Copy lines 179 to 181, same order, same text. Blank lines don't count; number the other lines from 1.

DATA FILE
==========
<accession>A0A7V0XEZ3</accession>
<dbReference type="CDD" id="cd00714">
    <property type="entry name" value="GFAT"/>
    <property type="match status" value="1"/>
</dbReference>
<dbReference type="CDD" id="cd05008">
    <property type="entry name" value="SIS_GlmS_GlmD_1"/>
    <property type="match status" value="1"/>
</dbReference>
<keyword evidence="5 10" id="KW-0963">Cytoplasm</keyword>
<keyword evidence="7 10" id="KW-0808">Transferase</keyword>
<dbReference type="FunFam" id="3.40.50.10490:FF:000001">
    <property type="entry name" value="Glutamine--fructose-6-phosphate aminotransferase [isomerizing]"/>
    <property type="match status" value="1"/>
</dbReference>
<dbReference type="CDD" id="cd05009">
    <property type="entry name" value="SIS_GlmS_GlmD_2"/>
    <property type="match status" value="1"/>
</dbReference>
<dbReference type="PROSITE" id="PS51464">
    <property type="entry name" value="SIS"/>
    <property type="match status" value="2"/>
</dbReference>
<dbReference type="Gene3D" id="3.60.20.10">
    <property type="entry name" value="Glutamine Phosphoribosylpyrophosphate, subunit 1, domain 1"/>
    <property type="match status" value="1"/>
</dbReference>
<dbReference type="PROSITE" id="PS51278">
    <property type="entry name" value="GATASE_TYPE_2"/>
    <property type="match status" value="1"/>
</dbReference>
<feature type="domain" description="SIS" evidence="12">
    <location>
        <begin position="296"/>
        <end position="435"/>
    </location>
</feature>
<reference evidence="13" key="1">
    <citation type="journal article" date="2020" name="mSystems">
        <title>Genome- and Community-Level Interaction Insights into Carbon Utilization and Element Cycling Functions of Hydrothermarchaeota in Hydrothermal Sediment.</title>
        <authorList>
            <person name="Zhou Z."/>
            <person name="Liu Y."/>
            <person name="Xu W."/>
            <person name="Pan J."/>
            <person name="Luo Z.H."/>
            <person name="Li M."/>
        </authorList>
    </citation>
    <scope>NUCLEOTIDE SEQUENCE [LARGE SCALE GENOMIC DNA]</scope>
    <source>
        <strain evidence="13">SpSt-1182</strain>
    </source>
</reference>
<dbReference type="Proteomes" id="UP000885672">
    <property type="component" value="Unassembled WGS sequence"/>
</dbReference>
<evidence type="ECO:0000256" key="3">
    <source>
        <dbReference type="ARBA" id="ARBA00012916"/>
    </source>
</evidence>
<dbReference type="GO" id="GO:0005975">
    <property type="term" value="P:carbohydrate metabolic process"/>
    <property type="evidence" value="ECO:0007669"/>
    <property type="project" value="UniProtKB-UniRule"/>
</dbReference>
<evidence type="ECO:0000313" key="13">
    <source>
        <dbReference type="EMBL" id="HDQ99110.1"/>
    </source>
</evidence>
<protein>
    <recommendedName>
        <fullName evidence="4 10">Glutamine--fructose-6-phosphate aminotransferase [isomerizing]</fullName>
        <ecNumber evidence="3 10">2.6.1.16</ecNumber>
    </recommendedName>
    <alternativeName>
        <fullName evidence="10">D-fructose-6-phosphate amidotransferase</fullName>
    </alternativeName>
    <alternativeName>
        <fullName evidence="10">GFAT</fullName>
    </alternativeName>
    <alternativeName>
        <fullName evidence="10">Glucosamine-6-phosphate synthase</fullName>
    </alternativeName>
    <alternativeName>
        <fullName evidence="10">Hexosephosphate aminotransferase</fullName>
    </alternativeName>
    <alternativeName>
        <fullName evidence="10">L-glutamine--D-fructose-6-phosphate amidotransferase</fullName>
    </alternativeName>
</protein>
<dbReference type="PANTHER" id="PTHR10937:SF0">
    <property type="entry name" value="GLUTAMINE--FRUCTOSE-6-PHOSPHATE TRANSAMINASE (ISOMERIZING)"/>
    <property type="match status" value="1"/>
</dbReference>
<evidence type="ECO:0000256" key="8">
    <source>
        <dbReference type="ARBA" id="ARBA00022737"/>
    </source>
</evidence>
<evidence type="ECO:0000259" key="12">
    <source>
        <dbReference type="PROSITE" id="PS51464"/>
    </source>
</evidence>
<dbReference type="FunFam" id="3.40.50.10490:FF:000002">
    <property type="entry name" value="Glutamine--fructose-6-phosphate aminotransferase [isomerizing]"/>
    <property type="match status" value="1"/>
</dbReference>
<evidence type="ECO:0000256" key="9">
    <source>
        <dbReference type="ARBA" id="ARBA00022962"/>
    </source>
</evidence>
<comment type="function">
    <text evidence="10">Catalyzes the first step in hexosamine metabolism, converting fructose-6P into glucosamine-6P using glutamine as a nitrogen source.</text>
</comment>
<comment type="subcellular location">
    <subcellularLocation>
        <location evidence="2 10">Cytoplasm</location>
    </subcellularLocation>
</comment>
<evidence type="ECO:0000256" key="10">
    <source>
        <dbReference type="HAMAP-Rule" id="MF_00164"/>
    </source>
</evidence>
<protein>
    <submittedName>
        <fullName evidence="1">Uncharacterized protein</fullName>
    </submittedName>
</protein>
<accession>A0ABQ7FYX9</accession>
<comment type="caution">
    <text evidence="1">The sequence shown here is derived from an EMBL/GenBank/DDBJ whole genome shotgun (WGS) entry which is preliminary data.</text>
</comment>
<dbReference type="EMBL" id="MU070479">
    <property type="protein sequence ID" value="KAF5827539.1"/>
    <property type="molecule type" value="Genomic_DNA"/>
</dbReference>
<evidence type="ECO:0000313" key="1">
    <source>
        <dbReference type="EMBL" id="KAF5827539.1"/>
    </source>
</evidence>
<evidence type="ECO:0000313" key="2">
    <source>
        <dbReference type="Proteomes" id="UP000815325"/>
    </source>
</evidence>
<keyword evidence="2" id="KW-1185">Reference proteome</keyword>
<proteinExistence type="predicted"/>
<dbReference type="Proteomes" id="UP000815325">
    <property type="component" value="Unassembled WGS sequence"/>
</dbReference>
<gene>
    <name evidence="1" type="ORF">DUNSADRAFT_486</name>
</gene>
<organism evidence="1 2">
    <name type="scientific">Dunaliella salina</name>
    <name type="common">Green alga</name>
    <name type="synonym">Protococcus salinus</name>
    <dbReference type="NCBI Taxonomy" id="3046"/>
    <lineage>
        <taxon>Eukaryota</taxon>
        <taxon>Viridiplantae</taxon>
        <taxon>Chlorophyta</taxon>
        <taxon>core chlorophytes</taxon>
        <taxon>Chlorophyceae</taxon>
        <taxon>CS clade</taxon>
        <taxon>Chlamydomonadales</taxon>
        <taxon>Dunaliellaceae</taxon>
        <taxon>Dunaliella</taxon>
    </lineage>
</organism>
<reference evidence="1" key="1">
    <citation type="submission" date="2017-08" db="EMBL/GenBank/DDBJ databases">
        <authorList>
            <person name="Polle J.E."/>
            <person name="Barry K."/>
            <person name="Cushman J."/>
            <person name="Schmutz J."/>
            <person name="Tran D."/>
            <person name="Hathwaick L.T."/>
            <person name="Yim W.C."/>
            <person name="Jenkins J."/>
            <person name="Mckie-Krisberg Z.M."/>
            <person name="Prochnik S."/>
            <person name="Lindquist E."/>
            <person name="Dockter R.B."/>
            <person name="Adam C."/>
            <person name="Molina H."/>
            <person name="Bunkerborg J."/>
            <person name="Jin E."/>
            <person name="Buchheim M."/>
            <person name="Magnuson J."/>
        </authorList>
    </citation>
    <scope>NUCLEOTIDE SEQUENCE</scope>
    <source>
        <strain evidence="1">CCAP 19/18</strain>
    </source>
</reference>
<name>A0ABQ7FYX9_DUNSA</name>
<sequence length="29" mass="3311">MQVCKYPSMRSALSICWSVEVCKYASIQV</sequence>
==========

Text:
    <citation type="submission" date="2017-08" db="EMBL/GenBank/DDBJ databases">
        <authorList>
            <person name="Polle J.E."/>